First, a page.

SJB has devised a 52-unit affordable housing project for Nightingale and Fresh Hope, which could prove the catalyst to unlocking land across NSW amidst the housing crisis.
The development was made possible via the Church of Christ and their company Fresh Hope Communities, who assisted Nightingale in developing the site. Inner West Council hopes that potential incentives could be made to other religious entities to construct residential developments that would assist in combating the housing crisis.
“There is a huge amount of church-owned land across inner-city Sydney in particular, and we should be making it easy for churches and religious charities to do the right thing and convert that land into not-for-profit housing,” says Inner West Mayor Darcy Byrne in an interview with the Sydney Morning Herald.
“If we get the system right, this could literally result in thousands of low-cost rental dwellings being made available where they are most needed. This social justice goal of homes for lower income people is a way of adhering to Jesus’ message in contemporary Sydney,”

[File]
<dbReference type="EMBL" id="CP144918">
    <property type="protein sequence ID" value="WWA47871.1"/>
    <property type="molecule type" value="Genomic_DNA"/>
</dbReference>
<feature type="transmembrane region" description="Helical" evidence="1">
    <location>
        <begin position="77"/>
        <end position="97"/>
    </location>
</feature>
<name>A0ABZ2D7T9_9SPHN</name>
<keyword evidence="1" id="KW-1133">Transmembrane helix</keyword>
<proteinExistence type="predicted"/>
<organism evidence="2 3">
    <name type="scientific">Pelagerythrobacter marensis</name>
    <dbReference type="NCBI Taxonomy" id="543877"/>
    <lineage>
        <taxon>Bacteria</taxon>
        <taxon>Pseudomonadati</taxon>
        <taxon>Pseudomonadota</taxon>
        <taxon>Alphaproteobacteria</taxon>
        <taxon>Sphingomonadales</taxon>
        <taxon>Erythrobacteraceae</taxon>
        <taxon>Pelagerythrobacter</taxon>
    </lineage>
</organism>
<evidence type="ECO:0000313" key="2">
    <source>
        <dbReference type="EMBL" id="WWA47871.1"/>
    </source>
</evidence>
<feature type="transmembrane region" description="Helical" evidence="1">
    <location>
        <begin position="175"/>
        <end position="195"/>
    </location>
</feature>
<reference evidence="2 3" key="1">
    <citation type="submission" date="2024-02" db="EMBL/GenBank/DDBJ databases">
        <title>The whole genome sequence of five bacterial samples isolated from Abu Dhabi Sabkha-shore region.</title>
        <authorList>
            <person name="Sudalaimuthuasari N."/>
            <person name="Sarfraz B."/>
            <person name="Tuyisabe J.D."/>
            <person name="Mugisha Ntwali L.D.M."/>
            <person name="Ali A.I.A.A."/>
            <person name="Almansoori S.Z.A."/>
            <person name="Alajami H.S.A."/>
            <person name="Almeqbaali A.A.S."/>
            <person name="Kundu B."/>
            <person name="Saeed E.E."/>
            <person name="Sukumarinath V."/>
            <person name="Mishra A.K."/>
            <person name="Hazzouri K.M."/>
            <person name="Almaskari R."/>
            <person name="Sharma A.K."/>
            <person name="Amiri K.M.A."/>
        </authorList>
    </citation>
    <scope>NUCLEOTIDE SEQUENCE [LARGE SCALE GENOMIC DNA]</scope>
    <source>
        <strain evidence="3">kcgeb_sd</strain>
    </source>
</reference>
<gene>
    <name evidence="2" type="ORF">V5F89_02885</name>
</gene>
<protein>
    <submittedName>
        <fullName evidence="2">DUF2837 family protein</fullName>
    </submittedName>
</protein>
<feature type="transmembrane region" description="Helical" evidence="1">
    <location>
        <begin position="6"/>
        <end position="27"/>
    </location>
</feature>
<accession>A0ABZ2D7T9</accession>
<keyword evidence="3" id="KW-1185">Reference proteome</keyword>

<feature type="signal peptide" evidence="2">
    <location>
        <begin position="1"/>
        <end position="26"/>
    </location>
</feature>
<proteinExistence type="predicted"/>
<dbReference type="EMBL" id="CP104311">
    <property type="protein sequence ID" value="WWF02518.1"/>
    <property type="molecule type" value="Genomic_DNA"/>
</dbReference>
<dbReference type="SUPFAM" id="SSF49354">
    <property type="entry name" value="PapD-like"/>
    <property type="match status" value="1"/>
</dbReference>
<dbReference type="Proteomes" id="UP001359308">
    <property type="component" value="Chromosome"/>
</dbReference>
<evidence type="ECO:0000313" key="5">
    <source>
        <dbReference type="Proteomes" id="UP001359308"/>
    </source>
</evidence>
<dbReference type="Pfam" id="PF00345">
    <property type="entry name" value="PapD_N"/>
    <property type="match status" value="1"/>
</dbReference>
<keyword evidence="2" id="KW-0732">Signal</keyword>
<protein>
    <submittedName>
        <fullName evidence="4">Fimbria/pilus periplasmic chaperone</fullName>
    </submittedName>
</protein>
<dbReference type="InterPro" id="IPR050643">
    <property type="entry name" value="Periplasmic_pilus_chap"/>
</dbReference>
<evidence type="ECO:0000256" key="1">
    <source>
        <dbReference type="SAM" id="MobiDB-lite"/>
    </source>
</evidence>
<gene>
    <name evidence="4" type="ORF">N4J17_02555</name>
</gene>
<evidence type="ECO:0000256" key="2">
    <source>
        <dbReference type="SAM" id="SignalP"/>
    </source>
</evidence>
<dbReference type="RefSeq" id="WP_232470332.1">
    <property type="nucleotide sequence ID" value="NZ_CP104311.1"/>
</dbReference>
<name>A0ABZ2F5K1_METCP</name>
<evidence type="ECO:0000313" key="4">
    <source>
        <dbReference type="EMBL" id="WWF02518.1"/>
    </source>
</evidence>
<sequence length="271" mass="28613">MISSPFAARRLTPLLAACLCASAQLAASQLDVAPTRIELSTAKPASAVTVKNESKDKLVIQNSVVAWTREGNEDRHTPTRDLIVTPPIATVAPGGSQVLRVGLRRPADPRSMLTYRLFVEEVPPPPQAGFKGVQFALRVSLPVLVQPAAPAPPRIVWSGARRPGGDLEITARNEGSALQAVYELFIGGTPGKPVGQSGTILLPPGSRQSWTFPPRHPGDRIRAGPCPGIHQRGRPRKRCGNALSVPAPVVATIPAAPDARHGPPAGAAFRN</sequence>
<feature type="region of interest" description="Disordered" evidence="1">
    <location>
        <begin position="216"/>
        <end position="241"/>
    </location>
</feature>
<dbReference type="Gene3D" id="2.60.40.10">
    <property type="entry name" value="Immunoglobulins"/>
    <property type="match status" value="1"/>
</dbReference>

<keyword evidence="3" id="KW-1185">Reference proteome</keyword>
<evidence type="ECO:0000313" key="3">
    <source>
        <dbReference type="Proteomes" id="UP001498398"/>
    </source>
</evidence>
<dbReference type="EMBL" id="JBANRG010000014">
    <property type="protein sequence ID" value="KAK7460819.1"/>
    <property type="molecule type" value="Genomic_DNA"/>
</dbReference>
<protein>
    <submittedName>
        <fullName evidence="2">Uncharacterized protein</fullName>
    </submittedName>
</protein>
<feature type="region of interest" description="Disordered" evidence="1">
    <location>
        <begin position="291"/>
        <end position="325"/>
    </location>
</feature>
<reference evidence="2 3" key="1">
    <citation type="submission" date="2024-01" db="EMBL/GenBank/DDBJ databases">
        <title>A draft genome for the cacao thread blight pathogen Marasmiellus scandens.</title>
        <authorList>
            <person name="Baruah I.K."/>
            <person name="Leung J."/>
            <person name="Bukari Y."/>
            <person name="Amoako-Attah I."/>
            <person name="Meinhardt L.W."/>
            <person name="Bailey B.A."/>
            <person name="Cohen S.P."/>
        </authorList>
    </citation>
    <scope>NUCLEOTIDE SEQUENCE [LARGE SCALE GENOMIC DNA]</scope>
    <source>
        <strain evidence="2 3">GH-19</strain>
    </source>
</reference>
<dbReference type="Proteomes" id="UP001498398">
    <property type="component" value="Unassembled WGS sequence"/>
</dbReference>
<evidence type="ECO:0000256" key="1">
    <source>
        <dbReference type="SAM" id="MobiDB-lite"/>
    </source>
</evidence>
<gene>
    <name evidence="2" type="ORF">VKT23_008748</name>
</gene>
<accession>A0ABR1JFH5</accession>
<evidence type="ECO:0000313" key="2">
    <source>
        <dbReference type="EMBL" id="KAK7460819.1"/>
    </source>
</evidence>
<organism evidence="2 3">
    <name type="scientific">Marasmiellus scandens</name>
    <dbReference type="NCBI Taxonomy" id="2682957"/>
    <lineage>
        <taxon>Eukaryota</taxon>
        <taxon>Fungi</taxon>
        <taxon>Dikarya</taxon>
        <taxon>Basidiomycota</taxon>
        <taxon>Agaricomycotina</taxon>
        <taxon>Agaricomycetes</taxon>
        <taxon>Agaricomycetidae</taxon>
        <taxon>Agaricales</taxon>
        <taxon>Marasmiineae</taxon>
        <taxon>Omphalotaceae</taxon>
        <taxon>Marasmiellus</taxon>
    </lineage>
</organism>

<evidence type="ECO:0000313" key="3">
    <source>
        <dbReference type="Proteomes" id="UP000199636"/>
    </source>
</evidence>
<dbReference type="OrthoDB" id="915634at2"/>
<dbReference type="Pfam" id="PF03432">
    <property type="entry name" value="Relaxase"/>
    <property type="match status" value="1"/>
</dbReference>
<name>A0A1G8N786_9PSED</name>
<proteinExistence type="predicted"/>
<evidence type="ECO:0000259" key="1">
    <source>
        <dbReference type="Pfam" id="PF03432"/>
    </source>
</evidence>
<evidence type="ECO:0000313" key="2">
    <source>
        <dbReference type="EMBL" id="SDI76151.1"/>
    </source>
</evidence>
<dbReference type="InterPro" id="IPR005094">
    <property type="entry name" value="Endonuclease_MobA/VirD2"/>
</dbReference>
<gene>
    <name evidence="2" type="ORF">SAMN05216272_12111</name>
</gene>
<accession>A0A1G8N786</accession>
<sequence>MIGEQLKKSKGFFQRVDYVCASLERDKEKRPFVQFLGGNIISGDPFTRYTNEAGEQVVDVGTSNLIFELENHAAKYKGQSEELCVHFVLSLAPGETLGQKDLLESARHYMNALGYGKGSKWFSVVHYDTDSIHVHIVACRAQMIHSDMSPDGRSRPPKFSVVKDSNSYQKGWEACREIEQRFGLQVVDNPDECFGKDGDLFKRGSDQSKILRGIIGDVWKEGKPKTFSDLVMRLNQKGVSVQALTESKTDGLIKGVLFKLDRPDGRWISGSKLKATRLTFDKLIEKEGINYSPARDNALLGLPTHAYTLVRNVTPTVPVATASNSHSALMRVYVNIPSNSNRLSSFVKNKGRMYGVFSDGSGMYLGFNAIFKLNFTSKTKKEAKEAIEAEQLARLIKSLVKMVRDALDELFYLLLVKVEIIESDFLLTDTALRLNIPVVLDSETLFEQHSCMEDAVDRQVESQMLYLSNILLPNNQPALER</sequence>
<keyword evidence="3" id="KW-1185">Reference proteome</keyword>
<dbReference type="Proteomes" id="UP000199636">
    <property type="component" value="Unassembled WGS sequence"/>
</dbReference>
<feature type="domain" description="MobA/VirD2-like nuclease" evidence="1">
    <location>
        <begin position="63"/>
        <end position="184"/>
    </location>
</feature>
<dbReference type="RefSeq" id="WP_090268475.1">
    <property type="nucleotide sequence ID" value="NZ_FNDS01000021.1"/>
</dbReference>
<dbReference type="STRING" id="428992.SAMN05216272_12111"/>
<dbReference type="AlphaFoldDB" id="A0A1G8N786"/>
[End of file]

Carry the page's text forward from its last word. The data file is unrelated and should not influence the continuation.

Nightingale Marrickville is a 100 percent build-to-rent project, offering rates at 25 percent lower than market value to combat the housing crisis. The Telihaus apartments are space-efficient and small footprint, with shared spaces for laundry, gardening, dining and socialising to also be created as part of the build.
Nightingale’s debut Sydney project, the developer had been looking to create an affordable multi-residential project in the harbour city, but had experienced issues with the price of land. Fresh Hope Communities unlocked the parcel and ‘repositioned’ it, in a bid to assist the community, as per its mantra.
“We’re using this as a pilot to show these (religious) groups that we are in a housing crisis, and people are struggling, and how should we use these assets? They should repurpose them, not sell them off,” says Nightingale Chief Executive Dan McKenna.
For more information regarding the project, click here.